Rule of law in Poland - our letter to Ursula von der Leyen

Dear President of the European Commission, in your speech to the European Parliament, you told a fragment of the lives of many of us saying: “Almost 40 years ago, in December 1981, the communist regime in Poland introduced martial law. Many members of Solidarity were imprisoned only because they fought for their rights. "

Kuhlmann /MSC, CC BY 3.0 DE , via Wikimedia Commons

This is true and for thousands of us these are not abstract stories from half a century ago that can be freely used today as a rhetorical figure. Many of us paid for our attitude at that time in prison, and many of our compatriots and relatives with the sacrifice of their lives. Millions of Poles - being second-class citizens, condemned to vegetation due to refusal to cooperate with the secret services of the totalitarian state or to join the communist party.

After the transformations of 1989, many of us rubbed our eyes, seeing the former functionaries of the communist services as new oligarchs. And we saw the judges who imprisoned us as those who acquitted these oligarchs in economic scandals, guaranteeing their impunity. The liquidation of these pathological systems that destroy our country has become a motivation for thousands of former Solidarity activists to continue social activity.

Dear President of the European Commission,

All studies by sociologists confirm that no party in Poland has ever enjoyed such great support from the Solidarity generation, people who took up the fight against the totalitarian system, like Law and Justice. Also, because this party has promised us a reform of the judiciary, so that our children can count on a fair and impartial sentence when they go to courts. That is why Prime Minister Mateusz Morawiecki, at the age of 12, transported to the forest, where the communist secret police ordered him to dig his grave to intimidate his father, the leader of Fighting Solidarity, represented the aspirations of people like us in the debate in the European Parliament.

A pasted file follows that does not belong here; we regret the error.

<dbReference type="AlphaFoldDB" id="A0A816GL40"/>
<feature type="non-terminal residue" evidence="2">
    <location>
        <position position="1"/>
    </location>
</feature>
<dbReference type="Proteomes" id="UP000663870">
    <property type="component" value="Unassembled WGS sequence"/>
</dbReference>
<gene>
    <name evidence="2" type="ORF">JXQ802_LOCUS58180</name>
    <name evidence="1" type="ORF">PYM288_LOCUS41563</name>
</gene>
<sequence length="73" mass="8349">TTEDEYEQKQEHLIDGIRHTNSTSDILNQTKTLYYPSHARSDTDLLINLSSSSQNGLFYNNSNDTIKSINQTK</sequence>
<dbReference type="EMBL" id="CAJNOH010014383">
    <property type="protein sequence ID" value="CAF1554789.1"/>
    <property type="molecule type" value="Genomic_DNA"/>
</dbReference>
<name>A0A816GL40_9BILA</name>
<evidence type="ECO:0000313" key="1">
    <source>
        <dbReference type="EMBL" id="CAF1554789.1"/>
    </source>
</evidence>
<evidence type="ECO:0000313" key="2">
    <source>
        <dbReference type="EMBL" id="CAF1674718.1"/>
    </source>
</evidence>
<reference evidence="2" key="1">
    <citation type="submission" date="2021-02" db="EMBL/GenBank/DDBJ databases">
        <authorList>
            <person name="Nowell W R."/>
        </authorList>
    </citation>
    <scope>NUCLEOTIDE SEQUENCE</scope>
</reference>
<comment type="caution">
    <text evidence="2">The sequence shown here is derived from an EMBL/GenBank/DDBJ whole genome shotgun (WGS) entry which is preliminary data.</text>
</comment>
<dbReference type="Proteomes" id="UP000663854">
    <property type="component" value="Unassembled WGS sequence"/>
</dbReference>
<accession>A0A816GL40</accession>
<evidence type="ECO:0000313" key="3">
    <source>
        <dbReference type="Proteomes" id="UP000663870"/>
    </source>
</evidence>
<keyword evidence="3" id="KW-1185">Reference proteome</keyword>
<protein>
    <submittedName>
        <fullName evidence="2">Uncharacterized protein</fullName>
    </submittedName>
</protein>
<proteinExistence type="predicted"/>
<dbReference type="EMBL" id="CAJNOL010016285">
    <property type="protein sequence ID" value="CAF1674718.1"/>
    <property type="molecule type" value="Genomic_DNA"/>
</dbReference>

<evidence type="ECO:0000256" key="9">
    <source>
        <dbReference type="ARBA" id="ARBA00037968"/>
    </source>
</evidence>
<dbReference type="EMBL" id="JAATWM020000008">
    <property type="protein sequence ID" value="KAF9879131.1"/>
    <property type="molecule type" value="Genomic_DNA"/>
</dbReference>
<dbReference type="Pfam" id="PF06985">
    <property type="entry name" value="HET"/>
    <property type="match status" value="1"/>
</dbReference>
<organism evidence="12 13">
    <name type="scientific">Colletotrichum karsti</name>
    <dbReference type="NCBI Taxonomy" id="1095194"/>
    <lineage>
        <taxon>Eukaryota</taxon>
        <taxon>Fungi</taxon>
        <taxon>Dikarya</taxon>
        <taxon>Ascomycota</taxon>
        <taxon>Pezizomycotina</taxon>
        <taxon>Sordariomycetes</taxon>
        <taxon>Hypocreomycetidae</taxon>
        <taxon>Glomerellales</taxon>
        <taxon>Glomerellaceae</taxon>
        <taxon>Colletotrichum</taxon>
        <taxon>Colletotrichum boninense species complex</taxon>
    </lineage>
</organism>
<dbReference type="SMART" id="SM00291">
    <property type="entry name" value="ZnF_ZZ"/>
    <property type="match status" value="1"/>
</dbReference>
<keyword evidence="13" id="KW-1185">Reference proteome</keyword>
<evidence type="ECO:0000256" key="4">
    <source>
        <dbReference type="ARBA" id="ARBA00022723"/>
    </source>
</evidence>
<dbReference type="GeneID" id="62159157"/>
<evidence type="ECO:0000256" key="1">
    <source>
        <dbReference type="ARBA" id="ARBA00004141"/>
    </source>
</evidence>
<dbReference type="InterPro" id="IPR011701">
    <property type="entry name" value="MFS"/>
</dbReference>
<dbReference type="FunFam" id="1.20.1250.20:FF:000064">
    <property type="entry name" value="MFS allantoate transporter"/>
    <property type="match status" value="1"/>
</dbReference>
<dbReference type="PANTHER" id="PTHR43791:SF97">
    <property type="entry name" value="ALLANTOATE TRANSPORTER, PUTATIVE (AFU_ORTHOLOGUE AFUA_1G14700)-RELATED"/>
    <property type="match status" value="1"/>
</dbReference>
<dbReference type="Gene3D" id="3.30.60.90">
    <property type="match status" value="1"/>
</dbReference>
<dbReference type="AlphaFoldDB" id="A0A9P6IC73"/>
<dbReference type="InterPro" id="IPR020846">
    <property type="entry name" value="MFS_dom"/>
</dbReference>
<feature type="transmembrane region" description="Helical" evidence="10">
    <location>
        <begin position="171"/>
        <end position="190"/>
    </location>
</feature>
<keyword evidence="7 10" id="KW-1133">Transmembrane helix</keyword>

It was a dream for Poles and other nations of Central and Eastern Europe to be with the West, with other free nations. We would never believe that this free West would one day defend the judicial systems and the mafia straight from the crude communist totalitarianism. And the Free West will try to question the democratic choice of the Polish nation. We would never believe that the President of the European Commission would question the legality of the Polish Constitutional Tribunal!

Dear President of the European Commission,

Solidarity in 1980 was also a protest against propaganda, lies and the smooth speech of politicians, behind which were hidden dirty interests and the violence of the strong and harm to the weak. Forgive me, but in your speech, we heard this tone. Please do not listen to bad advisors from Poland. Both former communists and MEP Leszek Miller, member of the Politburo of the Central Committee of the Polish United Workers' Party (Russian: "Politburo"), the highest authority of the totalitarian state. As well as those who, after 1989, turned over to the propertized oligarchs.

The Clubs of Gazeta Polska are the largest grassroots social movement in Poland today. We are not Eurosceptics, as the vast majority of Poles we want to be in the European Union. But we want to be in it as free people with democratic rights. And not as toys and puppets in the hands of politicians, the strongest states and EU institutions. We will never allow it, and you can see how great a force we can be when you see the countless crowds of Polish workers from 1980.



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